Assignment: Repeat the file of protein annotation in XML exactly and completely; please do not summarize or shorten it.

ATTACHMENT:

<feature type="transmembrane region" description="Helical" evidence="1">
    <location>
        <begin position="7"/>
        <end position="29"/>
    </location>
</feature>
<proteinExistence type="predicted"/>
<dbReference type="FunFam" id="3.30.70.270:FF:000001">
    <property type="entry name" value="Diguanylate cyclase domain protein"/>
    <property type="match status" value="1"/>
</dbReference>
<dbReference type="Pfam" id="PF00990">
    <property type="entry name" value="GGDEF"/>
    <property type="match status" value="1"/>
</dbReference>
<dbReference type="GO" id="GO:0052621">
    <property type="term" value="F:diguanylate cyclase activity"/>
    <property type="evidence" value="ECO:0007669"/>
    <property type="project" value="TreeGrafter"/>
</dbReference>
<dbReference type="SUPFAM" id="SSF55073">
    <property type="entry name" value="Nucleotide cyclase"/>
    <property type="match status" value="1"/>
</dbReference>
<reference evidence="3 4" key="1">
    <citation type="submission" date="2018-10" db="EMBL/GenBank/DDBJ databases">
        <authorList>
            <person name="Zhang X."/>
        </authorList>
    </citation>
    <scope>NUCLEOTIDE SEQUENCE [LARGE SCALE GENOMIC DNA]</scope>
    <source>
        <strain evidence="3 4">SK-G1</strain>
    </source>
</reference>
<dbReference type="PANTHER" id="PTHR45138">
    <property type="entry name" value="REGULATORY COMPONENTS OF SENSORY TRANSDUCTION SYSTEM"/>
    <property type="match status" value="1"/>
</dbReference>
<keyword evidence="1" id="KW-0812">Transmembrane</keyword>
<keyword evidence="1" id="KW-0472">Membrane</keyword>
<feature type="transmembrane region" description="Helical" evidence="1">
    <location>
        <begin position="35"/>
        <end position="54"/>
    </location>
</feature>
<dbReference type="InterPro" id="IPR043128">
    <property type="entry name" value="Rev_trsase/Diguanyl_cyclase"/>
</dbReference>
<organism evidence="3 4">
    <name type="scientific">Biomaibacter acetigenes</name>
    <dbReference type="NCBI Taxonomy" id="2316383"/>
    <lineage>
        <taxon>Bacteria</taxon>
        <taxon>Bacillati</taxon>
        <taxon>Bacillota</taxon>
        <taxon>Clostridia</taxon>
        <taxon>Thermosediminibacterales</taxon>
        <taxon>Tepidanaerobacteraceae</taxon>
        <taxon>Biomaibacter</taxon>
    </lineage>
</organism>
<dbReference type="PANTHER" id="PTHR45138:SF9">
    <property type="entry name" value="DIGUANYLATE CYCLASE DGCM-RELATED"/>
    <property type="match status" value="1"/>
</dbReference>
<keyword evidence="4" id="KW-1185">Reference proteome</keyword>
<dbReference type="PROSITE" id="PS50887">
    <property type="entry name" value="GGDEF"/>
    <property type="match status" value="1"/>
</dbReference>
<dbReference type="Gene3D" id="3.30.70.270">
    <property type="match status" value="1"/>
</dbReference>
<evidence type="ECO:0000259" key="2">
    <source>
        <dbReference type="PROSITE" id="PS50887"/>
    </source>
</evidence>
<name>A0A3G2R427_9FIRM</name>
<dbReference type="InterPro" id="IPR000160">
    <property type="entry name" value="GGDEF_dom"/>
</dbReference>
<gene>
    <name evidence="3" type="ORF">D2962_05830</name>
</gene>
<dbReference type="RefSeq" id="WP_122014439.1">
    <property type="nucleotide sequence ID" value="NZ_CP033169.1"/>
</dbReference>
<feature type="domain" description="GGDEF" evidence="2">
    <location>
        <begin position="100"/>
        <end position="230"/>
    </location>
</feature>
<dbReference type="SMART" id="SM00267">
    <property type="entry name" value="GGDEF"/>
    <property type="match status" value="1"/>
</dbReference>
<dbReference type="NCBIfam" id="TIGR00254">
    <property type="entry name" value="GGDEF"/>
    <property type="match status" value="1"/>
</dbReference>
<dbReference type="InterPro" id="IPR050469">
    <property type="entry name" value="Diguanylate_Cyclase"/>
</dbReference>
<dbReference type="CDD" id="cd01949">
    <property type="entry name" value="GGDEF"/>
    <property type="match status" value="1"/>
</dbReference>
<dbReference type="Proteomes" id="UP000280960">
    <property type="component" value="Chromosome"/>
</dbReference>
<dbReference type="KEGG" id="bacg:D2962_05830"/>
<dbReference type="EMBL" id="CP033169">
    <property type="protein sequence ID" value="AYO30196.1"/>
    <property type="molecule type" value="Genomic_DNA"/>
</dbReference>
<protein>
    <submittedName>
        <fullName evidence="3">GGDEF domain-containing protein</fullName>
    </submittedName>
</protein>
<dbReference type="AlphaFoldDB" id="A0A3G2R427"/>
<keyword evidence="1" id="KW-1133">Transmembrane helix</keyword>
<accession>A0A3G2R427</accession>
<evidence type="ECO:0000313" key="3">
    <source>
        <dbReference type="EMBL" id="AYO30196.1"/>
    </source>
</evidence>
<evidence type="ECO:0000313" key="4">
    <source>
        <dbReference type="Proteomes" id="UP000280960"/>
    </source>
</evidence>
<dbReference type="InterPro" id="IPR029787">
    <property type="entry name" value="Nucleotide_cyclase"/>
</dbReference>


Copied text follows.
<feature type="transmembrane region" description="Helical" evidence="1">
    <location>
        <begin position="7"/>
        <end position="29"/>
    </location>
</feature>
<proteinExistence type="predicted"/>
<dbReference type="FunFam" id="3.30.70.270:FF:000001">
    <property type="entry name" value="Diguanylate cyclase domain protein"/>
    <property type="match status" value="1"/>
</dbReference>
<dbReference type="Pfam" id="PF00990">
    <property type="entry name" value="GGDEF"/>
    <property type="match status" value="1"/>
</dbReference>
<dbReference type="GO" id="GO:0052621">
    <property type="term" value="F:diguanylate cyclase activity"/>
    <property type="evidence" value="ECO:0007669"/>
    <property type="project" value="TreeGrafter"/>
</dbReference>
<dbReference type="SUPFAM" id="SSF55073">
    <property type="entry name" value="Nucleotide cyclase"/>
    <property type="match status" value="1"/>
</dbReference>
<reference evidence="3 4" key="1">
    <citation type="submission" date="2018-10" db="EMBL/GenBank/DDBJ databases">
        <authorList>
            <person name="Zhang X."/>
        </authorList>
    </citation>
    <scope>NUCLEOTIDE SEQUENCE [LARGE SCALE GENOMIC DNA]</scope>
    <source>
        <strain evidence="3 4">SK-G1</strain>
    </source>
</reference>
<dbReference type="PANTHER" id="PTHR45138">
    <property type="entry name" value="REGULATORY COMPONENTS OF SENSORY TRANSDUCTION SYSTEM"/>
    <property type="match status" value="1"/>
</dbReference>
<keyword evidence="1" id="KW-0812">Transmembrane</keyword>
<keyword evidence="1" id="KW-0472">Membrane</keyword>
<feature type="transmembrane region" description="Helical" evidence="1">
    <location>
        <begin position="35"/>
        <end position="54"/>
    </location>
</feature>
<dbReference type="InterPro" id="IPR043128">
    <property type="entry name" value="Rev_trsase/Diguanyl_cyclase"/>
</dbReference>
<organism evidence="3 4">
    <name type="scientific">Biomaibacter acetigenes</name>
    <dbReference type="NCBI Taxonomy" id="2316383"/>
    <lineage>
        <taxon>Bacteria</taxon>
        <taxon>Bacillati</taxon>
        <taxon>Bacillota</taxon>
        <taxon>Clostridia</taxon>
        <taxon>Thermosediminibacterales</taxon>
        <taxon>Tepidanaerobacteraceae</taxon>
        <taxon>Biomaibacter</taxon>
    </lineage>
</organism>
<dbReference type="PANTHER" id="PTHR45138:SF9">
    <property type="entry name" value="DIGUANYLATE CYCLASE DGCM-RELATED"/>
    <property type="match status" value="1"/>
</dbReference>
<keyword evidence="4" id="KW-1185">Reference proteome</keyword>
<dbReference type="PROSITE" id="PS50887">
    <property type="entry name" value="GGDEF"/>
    <property type="match status" value="1"/>
</dbReference>
<dbReference type="Gene3D" id="3.30.70.270">
    <property type="match status" value="1"/>
</dbReference>
<evidence type="ECO:0000259" key="2">
    <source>
        <dbReference type="PROSITE" id="PS50887"/>
    </source>
</evidence>
<name>A0A3G2R427_9FIRM</name>
<dbReference type="InterPro" id="IPR000160">
    <property type="entry name" value="GGDEF_dom"/>
</dbReference>
<gene>
    <name evidence="3" type="ORF">D2962_05830</name>
</gene>
<dbReference type="RefSeq" id="WP_122014439.1">
    <property type="nucleotide sequence ID" value="NZ_CP033169.1"/>
</dbReference>
<feature type="domain" description="GGDEF" evidence="2">
    <location>
        <begin position="100"/>
        <end position="230"/>
    </location>
</feature>
<dbReference type="SMART" id="SM00267">
    <property type="entry name" value="GGDEF"/>
    <property type="match status" value="1"/>
</dbReference>
<dbReference type="NCBIfam" id="TIGR00254">
    <property type="entry name" value="GGDEF"/>
    <property type="match status" value="1"/>
</dbReference>
<dbReference type="InterPro" id="IPR050469">
    <property type="entry name" value="Diguanylate_Cyclase"/>
</dbReference>
<dbReference type="CDD" id="cd01949">
    <property type="entry name" value="GGDEF"/>
    <property type="match status" value="1"/>
</dbReference>
<dbReference type="Proteomes" id="UP000280960">
    <property type="component" value="Chromosome"/>
</dbReference>
<dbReference type="KEGG" id="bacg:D2962_05830"/>
<dbReference type="EMBL" id="CP033169">
    <property type="protein sequence ID" value="AYO30196.1"/>
    <property type="molecule type" value="Genomic_DNA"/>
</dbReference>
<protein>
    <submittedName>
        <fullName evidence="3">GGDEF domain-containing protein</fullName>
    </submittedName>
</protein>
<dbReference type="AlphaFoldDB" id="A0A3G2R427"/>
<keyword evidence="1" id="KW-1133">Transmembrane helix</keyword>
<accession>A0A3G2R427</accession>
<evidence type="ECO:0000313" key="3">
    <source>
        <dbReference type="EMBL" id="AYO30196.1"/>
    </source>
</evidence>
<evidence type="ECO:0000313" key="4">
    <source>
        <dbReference type="Proteomes" id="UP000280960"/>
    </source>
</evidence>
<dbReference type="InterPro" id="IPR029787">
    <property type="entry name" value="Nucleotide_cyclase"/>
</dbReference>